We were as surprised as anyone with Betsy DeVos’s announcement that renowned tidy-guru Marie Kondo will join the U.S. Department of Education as a senior advisor. As for whether this move “sparked joy” for us—well, yes and no.
There’s no doubt that the department could use some decluttering. Its closets overflow, and not just with skeletons. Even with the historically-high personnel attrition rate these past two years, and a revamp that eliminated offices and streamlined services, Jimmy Carter’s favorite agency remains a sprawling monstrosity. Doing some spring cleaning is clearly at the top of Kondo’s agenda. In particular, she intends to tidy “by category, not location,” as her best-selling book recommends. First, she’s going after the lawyers, “which are spread throughout the department, not just the Office of the General Counsel,” she told the press last week.
That’s well and good, but her first rule of tidying is going to be hard to follow: “Finish discarding first. Don’t just move your junk around. Throw out the stuff that adds no value.” For the Department of Education, that means not only wasteful and ineffective programs, but small ones too—like the Special Olympics. Yet Congress is in charge of discarding programs and has shown little interest of late, especially in the face of rabid, confused Twitter mobs.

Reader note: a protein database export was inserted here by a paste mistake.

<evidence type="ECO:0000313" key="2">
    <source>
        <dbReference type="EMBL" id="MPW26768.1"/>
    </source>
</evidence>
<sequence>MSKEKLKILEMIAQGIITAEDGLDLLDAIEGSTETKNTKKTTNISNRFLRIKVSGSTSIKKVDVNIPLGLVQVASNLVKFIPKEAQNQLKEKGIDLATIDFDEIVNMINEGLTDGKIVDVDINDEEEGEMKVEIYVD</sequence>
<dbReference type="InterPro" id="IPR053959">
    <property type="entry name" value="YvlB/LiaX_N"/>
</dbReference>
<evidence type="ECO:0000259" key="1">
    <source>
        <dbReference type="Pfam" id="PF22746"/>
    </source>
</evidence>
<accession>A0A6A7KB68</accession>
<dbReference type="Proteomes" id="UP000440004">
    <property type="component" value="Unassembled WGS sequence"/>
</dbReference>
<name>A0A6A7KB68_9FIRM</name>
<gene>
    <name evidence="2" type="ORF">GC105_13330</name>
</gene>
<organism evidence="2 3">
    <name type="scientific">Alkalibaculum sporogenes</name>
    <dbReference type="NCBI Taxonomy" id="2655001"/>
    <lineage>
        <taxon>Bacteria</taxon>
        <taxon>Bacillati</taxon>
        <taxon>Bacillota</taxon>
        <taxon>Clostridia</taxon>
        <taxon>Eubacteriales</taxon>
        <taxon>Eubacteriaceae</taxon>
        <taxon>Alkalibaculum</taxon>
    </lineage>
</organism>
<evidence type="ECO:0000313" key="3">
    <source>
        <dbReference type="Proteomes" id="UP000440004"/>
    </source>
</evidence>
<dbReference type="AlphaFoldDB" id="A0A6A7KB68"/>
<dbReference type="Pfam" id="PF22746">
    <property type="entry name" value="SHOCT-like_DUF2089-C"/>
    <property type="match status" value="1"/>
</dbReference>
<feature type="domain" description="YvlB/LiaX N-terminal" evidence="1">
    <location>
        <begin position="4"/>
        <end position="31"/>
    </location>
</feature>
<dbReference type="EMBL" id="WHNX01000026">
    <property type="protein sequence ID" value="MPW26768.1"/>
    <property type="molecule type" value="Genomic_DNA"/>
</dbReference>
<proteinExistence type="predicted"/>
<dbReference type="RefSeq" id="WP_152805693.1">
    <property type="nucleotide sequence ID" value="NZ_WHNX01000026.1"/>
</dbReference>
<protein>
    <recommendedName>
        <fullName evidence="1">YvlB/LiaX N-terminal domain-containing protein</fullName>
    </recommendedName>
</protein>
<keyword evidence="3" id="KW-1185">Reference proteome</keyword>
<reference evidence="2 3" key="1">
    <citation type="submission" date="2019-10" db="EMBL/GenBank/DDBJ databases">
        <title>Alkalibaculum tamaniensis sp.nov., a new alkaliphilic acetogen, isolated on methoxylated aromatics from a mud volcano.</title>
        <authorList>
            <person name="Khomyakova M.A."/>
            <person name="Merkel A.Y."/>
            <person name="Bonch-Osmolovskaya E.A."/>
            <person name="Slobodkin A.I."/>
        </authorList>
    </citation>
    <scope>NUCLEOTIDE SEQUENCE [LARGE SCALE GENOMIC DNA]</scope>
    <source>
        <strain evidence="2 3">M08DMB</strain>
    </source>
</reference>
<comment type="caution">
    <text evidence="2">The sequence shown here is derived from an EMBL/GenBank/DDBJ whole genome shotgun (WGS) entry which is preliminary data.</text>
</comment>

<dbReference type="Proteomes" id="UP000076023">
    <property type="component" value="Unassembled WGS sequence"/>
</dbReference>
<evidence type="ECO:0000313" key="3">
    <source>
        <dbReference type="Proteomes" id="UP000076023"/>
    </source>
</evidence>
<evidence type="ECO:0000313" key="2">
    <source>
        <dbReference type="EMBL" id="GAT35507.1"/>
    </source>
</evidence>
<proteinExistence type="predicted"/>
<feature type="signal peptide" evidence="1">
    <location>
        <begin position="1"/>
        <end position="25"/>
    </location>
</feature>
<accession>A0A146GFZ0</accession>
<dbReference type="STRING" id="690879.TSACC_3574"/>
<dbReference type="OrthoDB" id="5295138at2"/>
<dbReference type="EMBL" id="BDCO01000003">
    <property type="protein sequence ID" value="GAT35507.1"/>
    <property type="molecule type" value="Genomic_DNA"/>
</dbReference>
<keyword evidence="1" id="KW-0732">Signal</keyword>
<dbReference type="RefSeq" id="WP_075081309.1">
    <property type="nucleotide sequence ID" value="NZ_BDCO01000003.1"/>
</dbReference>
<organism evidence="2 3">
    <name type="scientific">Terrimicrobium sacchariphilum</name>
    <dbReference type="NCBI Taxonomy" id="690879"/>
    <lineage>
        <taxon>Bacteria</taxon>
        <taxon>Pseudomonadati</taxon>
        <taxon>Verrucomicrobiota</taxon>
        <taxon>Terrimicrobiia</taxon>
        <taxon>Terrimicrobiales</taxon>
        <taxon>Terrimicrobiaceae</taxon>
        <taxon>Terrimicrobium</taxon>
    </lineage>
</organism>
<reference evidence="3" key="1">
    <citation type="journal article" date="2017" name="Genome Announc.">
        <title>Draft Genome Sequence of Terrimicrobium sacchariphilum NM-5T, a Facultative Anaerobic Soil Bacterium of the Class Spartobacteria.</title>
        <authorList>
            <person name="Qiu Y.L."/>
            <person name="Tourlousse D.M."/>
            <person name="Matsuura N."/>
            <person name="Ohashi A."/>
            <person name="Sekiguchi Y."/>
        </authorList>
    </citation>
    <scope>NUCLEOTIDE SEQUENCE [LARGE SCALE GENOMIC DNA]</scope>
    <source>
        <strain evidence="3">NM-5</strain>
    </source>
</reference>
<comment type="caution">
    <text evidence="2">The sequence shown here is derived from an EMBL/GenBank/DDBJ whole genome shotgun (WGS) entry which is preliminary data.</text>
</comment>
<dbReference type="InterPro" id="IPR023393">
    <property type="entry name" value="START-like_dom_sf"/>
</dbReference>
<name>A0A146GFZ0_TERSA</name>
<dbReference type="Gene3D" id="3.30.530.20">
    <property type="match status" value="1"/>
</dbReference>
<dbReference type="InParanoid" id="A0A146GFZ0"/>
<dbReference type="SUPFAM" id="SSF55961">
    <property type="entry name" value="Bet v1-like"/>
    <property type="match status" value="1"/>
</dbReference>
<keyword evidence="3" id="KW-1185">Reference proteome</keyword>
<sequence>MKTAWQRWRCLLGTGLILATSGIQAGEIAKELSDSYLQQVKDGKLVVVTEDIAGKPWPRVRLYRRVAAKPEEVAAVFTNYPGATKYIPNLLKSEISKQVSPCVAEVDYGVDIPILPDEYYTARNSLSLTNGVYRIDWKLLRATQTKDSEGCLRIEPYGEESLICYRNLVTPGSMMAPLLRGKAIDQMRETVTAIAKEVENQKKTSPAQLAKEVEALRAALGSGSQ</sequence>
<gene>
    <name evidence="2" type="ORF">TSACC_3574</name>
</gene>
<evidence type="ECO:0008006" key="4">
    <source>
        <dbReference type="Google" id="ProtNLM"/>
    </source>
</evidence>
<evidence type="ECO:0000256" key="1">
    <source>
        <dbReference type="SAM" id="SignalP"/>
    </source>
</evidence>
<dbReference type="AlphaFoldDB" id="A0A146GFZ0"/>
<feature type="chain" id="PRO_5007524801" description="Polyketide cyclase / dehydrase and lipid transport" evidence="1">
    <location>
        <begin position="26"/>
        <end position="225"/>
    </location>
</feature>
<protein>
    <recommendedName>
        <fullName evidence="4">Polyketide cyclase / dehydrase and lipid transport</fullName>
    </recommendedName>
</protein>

More intriguing will be her role in the larger world of education reform. As DeVos said the other day, “Lots of bad ideas belong in the dustbin of history—and I’ve asked Marie to put them there.” But how that mandate will be interpreted and applied is anyone’s guess. Will Kondo clean up the online charter schools industry, for example? If she doesn’t want to get sideways with the secretary, she will need to make sure that Betsy really is committed to tidying up. The fact that DeVos still owns all ten of her yachts—and that one of them is reportedly now captained by Jeanne Allen—doesn’t make us terribly optimistic. On the other hand, Betsy really does seem to hate public schools, to which she and Marie may soon say, “Thank you, and goodbye!”